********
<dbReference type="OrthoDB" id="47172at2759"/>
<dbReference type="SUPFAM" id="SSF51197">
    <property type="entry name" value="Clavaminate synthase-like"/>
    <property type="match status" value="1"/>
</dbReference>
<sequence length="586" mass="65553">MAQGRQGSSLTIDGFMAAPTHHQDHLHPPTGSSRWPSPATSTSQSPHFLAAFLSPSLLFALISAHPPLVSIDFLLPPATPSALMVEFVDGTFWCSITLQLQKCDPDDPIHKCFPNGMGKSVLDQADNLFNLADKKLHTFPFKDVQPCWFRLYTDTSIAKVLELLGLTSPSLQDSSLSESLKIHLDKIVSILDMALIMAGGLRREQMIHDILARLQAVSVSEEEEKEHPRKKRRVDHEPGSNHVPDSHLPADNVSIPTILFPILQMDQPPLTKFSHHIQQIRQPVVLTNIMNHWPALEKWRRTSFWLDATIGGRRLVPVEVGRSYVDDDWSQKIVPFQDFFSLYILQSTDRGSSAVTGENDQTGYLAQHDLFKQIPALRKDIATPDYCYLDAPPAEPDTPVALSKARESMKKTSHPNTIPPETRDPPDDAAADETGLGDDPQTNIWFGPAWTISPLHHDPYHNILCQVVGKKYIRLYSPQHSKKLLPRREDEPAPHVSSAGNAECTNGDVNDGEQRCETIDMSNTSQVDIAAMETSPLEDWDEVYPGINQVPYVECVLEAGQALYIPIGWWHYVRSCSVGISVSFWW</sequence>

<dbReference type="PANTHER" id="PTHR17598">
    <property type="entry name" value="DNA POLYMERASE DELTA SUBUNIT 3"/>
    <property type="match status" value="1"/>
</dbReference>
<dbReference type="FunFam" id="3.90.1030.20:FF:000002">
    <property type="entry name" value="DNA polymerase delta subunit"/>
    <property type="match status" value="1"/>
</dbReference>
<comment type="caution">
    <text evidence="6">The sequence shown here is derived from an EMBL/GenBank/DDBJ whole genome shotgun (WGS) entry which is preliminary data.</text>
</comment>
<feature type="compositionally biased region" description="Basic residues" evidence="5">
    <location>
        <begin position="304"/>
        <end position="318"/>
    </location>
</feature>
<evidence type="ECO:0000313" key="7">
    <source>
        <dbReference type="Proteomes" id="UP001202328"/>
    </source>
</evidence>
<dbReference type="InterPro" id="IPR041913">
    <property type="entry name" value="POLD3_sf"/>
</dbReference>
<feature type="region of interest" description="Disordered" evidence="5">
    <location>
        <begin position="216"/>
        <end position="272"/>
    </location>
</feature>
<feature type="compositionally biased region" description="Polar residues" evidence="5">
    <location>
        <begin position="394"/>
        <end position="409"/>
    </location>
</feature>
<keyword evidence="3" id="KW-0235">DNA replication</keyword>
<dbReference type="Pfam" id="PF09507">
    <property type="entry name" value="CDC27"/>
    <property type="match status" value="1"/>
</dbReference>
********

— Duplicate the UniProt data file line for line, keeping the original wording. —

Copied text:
<dbReference type="OrthoDB" id="47172at2759"/>
<dbReference type="SUPFAM" id="SSF51197">
    <property type="entry name" value="Clavaminate synthase-like"/>
    <property type="match status" value="1"/>
</dbReference>
<sequence length="586" mass="65553">MAQGRQGSSLTIDGFMAAPTHHQDHLHPPTGSSRWPSPATSTSQSPHFLAAFLSPSLLFALISAHPPLVSIDFLLPPATPSALMVEFVDGTFWCSITLQLQKCDPDDPIHKCFPNGMGKSVLDQADNLFNLADKKLHTFPFKDVQPCWFRLYTDTSIAKVLELLGLTSPSLQDSSLSESLKIHLDKIVSILDMALIMAGGLRREQMIHDILARLQAVSVSEEEEKEHPRKKRRVDHEPGSNHVPDSHLPADNVSIPTILFPILQMDQPPLTKFSHHIQQIRQPVVLTNIMNHWPALEKWRRTSFWLDATIGGRRLVPVEVGRSYVDDDWSQKIVPFQDFFSLYILQSTDRGSSAVTGENDQTGYLAQHDLFKQIPALRKDIATPDYCYLDAPPAEPDTPVALSKARESMKKTSHPNTIPPETRDPPDDAAADETGLGDDPQTNIWFGPAWTISPLHHDPYHNILCQVVGKKYIRLYSPQHSKKLLPRREDEPAPHVSSAGNAECTNGDVNDGEQRCETIDMSNTSQVDIAAMETSPLEDWDEVYPGINQVPYVECVLEAGQALYIPIGWWHYVRSCSVGISVSFWW</sequence>

<dbReference type="PANTHER" id="PTHR17598">
    <property type="entry name" value="DNA POLYMERASE DELTA SUBUNIT 3"/>
    <property type="match status" value="1"/>
</dbReference>
<dbReference type="FunFam" id="3.90.1030.20:FF:000002">
    <property type="entry name" value="DNA polymerase delta subunit"/>
    <property type="match status" value="1"/>
</dbReference>
<comment type="caution">
    <text evidence="6">The sequence shown here is derived from an EMBL/GenBank/DDBJ whole genome shotgun (WGS) entry which is preliminary data.</text>
</comment>
<feature type="compositionally biased region" description="Basic residues" evidence="5">
    <location>
        <begin position="304"/>
        <end position="318"/>
    </location>
</feature>
<evidence type="ECO:0000313" key="7">
    <source>
        <dbReference type="Proteomes" id="UP001202328"/>
    </source>
</evidence>
<dbReference type="InterPro" id="IPR041913">
    <property type="entry name" value="POLD3_sf"/>
</dbReference>
<feature type="region of interest" description="Disordered" evidence="5">
    <location>
        <begin position="216"/>
        <end position="272"/>
    </location>
</feature>
<feature type="compositionally biased region" description="Polar residues" evidence="5">
    <location>
        <begin position="394"/>
        <end position="409"/>
    </location>
</feature>
<keyword evidence="3" id="KW-0235">DNA replication</keyword>
<dbReference type="Pfam" id="PF09507">
    <property type="entry name" value="CDC27"/>
    <property type="match status" value="1"/>
</dbReference>